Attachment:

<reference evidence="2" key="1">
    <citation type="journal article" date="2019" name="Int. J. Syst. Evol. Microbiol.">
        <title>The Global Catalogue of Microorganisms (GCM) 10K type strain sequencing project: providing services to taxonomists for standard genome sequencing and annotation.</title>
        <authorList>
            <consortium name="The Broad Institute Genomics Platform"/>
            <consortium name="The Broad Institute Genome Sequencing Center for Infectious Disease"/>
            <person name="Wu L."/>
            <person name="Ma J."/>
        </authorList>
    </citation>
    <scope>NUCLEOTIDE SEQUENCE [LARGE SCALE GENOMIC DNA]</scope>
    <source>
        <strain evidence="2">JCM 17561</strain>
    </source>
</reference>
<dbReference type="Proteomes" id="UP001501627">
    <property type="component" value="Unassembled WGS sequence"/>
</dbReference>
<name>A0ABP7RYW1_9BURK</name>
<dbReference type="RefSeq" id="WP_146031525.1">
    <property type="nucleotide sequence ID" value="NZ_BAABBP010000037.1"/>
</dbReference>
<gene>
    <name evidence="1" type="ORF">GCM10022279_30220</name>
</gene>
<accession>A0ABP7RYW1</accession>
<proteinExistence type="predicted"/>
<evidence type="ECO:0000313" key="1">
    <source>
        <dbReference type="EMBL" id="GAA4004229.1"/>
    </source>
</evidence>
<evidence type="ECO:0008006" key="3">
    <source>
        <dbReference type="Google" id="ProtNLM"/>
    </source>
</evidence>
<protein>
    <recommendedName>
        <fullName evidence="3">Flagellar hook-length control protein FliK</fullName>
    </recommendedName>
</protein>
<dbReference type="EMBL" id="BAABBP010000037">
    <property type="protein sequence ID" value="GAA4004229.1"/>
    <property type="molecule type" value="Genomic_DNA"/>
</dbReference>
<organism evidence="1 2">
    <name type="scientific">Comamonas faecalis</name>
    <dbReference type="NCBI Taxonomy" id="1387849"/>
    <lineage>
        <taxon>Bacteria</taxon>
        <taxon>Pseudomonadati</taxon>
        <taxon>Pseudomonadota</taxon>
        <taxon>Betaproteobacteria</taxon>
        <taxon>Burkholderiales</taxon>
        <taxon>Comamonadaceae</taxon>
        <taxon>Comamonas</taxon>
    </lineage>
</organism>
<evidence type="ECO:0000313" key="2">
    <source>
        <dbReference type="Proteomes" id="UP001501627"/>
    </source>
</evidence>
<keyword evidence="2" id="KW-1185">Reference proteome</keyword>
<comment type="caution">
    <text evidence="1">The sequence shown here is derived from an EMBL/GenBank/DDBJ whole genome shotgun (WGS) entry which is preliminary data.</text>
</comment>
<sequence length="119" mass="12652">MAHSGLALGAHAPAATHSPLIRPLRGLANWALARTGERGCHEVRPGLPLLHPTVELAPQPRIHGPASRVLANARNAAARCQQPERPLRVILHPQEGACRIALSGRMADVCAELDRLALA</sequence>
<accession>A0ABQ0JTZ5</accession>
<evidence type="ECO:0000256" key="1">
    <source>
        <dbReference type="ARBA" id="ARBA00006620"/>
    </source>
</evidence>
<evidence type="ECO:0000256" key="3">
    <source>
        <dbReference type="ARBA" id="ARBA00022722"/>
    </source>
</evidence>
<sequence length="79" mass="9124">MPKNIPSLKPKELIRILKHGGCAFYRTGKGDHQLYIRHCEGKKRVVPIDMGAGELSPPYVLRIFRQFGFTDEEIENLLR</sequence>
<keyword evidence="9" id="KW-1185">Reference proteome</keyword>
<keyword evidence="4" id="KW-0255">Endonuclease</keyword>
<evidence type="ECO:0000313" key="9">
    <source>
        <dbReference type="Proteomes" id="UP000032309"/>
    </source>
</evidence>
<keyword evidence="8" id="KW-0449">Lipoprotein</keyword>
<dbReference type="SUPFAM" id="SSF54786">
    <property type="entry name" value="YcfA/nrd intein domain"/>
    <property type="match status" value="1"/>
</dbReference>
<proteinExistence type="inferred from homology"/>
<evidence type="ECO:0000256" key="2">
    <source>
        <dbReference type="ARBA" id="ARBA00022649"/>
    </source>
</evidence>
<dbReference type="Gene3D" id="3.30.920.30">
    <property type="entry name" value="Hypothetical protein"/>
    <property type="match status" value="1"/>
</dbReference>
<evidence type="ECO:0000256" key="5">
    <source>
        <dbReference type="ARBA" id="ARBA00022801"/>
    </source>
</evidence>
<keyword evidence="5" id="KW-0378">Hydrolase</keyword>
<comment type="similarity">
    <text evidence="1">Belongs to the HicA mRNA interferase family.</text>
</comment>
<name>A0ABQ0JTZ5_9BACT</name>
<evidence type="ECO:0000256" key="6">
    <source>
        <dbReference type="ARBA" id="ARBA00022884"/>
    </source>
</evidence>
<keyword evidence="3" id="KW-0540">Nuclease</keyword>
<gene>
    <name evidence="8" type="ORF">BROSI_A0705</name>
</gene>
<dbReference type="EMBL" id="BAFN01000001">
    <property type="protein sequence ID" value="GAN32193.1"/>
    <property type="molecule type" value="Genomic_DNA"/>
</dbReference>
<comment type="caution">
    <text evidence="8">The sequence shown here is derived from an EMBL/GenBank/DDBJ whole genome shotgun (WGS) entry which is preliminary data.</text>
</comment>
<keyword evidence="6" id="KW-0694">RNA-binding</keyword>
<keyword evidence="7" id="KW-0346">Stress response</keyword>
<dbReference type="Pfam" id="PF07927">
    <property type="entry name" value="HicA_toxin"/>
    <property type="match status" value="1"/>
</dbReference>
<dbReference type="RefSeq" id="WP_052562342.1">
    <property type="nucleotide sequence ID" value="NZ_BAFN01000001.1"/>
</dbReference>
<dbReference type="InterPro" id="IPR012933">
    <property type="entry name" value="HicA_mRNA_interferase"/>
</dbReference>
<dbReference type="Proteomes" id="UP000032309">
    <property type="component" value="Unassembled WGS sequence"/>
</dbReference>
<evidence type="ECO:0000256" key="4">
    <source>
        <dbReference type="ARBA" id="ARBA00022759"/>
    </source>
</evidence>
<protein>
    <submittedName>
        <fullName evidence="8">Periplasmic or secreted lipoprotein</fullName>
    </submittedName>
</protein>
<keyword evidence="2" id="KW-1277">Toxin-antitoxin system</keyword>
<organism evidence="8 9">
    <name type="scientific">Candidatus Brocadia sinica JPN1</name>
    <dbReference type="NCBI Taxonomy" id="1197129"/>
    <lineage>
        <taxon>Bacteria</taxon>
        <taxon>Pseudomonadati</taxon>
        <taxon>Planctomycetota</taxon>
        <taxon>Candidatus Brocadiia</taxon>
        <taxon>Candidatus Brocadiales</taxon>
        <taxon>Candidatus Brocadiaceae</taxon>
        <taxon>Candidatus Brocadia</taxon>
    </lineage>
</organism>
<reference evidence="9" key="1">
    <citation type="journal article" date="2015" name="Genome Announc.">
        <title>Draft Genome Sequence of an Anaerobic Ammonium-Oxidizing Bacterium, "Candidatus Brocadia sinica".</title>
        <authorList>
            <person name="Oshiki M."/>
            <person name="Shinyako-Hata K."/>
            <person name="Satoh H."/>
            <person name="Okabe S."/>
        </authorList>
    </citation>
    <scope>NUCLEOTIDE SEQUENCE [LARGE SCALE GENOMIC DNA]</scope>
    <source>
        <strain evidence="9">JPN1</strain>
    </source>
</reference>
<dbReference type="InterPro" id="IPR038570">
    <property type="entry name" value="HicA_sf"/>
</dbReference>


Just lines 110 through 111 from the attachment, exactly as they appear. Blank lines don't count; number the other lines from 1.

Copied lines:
<comment type="similarity">
    <text evidence="1">Belongs to the HicA mRNA interferase family.</text>